Before I signed on, I requested access to the survey data for future scientific presentation/publication. Ogilvy agreed, making this opportunity as productive as receiving a grant-sponsored project: data was collected on a representative U.S. sample of 4000 men and women within one week. I also consulted with my university attorney who gave me permission to move forward with this type of external activity, and also received IRB approval from my university to use this archival data set for my research. These are critical steps to remember when entering into a fast-paced collaboration like this.
Currently, we are working on the fat talk data from the Psychology of Size survey for publication submission. We found significant interactions between gender and exposure to different types of body talk (including fat talk) in participants' social circles, as well as gender by body talk interactions in perceived pressure to join in these conversations. Of the participants reporting high pressure to engage in fat talk, 72% were women and 28% were men, suggesting an expected gender split in this behavior. The second study I hope to harvest from this data set will emphasize how men and women who are furthest removed from their ideal size report the most avoidance behavior across multiple domains of their lives, including avoiding medical visits.
Details about media presentations
To prepare for my appearance on the Today Show (with supermodel Rachel Hunter as the other guest), I went through an afternoon of "media training" which involved watching digital examples of experts engage in poor and excellent media presentations. I then participated in successive mock interviews with camera, lights, and an earpiece. The trainer knew his psychology and was careful to "sandwich" feedback (i.e., positive, a little critical, and more positive to motivate skill acquisition). I learned that when I listen intently, I tend to make a concerned facial expression, most likely a habit from my clinical work and not the most attractive of faces! Unlike my clinical work, I learned to smile and insert more energy into my responses. This kind of training was invaluable, especially since I was appearing with a professional supermodel!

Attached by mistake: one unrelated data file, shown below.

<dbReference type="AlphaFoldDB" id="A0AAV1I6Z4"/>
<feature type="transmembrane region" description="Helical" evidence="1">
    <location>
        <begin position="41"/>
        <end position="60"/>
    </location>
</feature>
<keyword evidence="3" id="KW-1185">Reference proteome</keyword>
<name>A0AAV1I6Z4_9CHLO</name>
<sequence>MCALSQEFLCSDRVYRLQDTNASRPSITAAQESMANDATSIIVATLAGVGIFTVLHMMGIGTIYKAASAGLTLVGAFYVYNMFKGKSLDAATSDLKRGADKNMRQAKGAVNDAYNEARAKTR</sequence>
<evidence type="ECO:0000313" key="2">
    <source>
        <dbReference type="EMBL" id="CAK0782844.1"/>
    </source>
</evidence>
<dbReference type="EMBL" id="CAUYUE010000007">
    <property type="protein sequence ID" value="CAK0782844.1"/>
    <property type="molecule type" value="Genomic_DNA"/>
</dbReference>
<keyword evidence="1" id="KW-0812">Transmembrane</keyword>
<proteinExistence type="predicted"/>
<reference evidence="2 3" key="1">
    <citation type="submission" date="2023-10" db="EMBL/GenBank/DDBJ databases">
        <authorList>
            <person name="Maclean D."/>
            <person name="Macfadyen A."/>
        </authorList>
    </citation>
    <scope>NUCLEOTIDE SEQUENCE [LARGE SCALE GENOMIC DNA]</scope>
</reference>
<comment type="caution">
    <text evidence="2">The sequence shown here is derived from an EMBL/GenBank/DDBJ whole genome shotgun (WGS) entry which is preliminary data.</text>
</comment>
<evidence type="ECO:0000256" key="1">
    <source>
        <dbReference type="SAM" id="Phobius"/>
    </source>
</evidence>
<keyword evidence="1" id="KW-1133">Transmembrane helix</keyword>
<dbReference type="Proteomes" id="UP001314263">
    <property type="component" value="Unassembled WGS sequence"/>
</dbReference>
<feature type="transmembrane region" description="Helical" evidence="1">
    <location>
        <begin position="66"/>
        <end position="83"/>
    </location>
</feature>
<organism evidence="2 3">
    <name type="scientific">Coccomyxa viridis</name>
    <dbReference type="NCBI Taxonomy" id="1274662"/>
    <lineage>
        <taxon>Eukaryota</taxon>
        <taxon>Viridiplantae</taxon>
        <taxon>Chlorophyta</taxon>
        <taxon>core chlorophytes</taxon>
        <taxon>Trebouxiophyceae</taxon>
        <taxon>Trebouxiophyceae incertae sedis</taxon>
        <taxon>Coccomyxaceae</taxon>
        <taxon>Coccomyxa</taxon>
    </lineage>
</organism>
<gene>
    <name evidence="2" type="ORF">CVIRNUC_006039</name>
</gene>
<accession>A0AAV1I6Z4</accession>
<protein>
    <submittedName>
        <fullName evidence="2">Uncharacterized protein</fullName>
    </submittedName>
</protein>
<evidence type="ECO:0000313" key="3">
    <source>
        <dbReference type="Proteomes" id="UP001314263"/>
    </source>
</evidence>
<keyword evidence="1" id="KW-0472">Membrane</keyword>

As a clinical health psychologist by training and a professor of psychology, I think I was appropriately cautious throughout this process and concerned about ethical presentation of information. However, I was never placed in a situation where my professional values and ethics were compromised in the process of promoting results from the research survey as "key messages." As many professionals in the field of eating disorders and obesity have experienced, there is an inherent tension between promoting weight loss for individuals vulnerable to morbidities and the fact that our cultural standards for physical appearance are very unrealistic and promote body image dissatisfaction and anorexia/bulimia. Like many health psychologists, I have reconciled this problem by targeting health behavior that is balanced within a quality-of-life, holistic perspective. We can target healthy exercise, healthful eating, and positive body image and self-esteem at the same time.
From a career perspective, my experience in working with media professionals has been a wonderful new challenge. I have been in academics for 13 years with typical roles of teaching, service, administration, and research that are well rehearsed at this point. Learning how to interface with the media has been very exciting, if not anxiety producing. It was especially fun to work on an interdisciplinary team of bright and energetic marketing, public relations, and polling professionals. Conveniently, this media attention allowed me to discuss the importance of cognition and behavior for body image, health, and weight management. Given that media often overemphasizes the biomedical model in our healthcare system, I have been pleased to represent our bio-psycho-social-spiritual model to the public. SBMers may want to consider tapping into the media as a way to publicize their work and to increase awareness of the valuable contributions that behavioral medicine can have within our healthcare system.